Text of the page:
Twenty five to 30 percent of the pollution cuts needed to prevent catastrophic climate change can come from individual actions taken at the household level according to a recent Yale Climate Action article.
(Parts of this piece were previously published in Yale Climate Connections.)
Individual Actions That Add UP
Climate change is a global problem, so many people feel powerless to do anything about it. But research shows individual actions add up.
“We estimate between 25 and 30% of the total potential emissions reductions needed to avoid dangerous climate change … can be addressed at global scale over the next 30 years by individuals and households,” says Chad Frischmann of Drawdown Solutions, a research division of the nonprofit Project Drawdown.
“That is a lot higher than most people realize. It’s because we as individuals and households are a part of a broader economic system currently reliant on fossil fuels, from the food we buy, to the electricity we use, to the buildings we live in. While the vast majority of global emissions (70–75 percent) can be reduced directly by the decisions of those who run businesses, utilities, buildings, and governments, our choices as consumers, energy users, tenants, and voters have direct impact in their own right and can affect those decisions by sending signals across the system. So rather than being laden with blame and guilt, we should be owning our power to make change.” Chad Frischmann and Crystal Chissell, Drawdown Solutions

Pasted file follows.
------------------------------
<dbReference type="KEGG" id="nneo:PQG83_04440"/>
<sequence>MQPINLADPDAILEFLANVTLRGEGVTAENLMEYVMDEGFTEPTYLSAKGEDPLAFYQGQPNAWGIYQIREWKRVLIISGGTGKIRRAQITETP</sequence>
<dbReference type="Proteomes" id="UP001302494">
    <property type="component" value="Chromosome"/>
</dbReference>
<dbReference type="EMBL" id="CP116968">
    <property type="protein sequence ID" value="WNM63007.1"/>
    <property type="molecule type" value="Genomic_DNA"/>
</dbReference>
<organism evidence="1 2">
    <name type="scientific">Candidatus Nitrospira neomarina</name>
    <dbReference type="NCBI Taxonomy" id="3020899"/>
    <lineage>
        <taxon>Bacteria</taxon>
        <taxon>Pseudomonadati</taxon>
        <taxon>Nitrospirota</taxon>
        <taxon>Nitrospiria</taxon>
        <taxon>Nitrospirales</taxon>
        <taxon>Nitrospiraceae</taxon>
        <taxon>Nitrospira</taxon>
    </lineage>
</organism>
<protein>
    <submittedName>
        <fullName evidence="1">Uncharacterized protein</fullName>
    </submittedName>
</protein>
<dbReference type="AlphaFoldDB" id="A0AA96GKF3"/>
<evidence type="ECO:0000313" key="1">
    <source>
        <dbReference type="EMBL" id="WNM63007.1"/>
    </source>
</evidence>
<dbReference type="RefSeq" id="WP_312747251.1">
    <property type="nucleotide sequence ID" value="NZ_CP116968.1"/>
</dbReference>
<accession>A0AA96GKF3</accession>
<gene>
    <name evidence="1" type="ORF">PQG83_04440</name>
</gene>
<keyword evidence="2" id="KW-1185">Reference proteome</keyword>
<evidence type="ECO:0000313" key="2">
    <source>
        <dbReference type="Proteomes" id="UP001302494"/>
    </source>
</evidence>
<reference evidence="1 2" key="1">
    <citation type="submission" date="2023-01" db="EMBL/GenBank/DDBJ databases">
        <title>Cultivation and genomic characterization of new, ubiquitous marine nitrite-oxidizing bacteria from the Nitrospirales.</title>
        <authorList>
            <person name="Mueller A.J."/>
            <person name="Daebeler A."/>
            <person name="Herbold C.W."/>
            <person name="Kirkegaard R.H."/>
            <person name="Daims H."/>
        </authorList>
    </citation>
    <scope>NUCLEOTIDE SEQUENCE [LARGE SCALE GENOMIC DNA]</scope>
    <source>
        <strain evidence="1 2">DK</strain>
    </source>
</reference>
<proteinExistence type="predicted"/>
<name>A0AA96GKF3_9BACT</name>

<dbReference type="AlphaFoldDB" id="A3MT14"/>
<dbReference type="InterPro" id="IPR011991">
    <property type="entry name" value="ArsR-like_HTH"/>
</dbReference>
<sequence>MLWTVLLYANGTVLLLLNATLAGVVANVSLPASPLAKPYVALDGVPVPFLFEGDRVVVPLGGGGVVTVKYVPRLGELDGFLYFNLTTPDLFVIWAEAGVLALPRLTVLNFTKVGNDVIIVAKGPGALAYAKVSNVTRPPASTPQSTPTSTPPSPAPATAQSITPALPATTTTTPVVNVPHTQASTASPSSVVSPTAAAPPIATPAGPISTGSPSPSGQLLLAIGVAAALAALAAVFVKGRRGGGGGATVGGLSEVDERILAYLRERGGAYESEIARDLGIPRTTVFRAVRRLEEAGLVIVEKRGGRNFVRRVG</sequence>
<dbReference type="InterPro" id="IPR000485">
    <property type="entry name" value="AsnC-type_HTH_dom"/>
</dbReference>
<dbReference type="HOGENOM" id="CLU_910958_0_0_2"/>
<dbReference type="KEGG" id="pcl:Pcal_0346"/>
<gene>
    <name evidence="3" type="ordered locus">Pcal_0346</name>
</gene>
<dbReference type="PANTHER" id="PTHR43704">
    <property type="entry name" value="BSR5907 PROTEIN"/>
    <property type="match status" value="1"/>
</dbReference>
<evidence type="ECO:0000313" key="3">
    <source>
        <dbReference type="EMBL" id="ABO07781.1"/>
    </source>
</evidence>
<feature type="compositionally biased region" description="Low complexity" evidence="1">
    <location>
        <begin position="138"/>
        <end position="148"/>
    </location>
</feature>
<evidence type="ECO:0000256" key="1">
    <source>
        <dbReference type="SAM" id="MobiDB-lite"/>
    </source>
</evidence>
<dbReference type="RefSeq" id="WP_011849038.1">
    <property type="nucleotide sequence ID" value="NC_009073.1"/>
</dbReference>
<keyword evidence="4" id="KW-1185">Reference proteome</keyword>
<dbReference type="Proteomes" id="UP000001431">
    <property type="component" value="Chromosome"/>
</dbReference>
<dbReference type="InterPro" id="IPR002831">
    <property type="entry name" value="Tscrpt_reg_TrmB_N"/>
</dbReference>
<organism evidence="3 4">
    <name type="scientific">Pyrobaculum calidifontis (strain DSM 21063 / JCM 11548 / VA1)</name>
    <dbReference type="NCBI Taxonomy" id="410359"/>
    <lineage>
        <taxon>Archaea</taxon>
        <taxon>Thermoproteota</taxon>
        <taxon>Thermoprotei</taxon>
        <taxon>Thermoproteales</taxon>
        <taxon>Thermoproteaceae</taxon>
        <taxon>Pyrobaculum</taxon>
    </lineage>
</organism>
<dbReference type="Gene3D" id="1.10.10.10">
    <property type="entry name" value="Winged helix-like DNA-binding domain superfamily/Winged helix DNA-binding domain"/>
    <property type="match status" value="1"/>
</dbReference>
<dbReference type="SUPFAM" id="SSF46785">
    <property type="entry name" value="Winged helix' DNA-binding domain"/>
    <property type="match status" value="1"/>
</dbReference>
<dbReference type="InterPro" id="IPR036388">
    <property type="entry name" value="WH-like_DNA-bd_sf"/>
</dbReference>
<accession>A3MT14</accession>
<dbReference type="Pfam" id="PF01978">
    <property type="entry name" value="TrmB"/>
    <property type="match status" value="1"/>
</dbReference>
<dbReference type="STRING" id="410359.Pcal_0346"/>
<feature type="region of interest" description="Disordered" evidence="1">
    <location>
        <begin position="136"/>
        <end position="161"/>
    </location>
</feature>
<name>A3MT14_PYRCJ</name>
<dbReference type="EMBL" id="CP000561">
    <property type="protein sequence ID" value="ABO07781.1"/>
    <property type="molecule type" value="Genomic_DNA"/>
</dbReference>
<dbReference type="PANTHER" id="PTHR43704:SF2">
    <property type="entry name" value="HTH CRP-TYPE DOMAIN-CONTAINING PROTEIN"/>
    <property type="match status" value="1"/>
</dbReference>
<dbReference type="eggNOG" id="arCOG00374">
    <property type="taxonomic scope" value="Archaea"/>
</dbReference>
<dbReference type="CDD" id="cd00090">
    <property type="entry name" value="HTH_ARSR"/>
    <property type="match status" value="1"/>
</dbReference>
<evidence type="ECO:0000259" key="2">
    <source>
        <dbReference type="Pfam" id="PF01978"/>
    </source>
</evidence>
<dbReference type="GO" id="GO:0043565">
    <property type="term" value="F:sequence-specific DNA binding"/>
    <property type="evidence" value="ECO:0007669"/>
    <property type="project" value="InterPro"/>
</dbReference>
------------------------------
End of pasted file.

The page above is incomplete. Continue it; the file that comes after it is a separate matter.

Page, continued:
His group evaluates the potential impact of various climate solutions. And he says there are many that individuals and households can take action on, like eating more plant-rich meals, reducing the gas and electricity they use, or installing solar.
The following Drawdown info-chart shows 20 different ways we as individuals can do our part to solve the climate crisis upon us.
Frischmann says making these changes can inspire others to do the same. And it signals to companies that consumers want climate-friendly options.
But consumers’ choices are often limited by what’s available and affordable to them. And the majority of global emissions are caused by industry.
“So there’s a lot of power that individuals and households have, but at the end of the day, it’s business that has to change,” Frischmann says. “And its policymakers that have to change to make that all happen.”
Just as ripples spread out when a single pebble is dropped into water, the actions of individuals can have far-reaching effects. – The Dalai Lama
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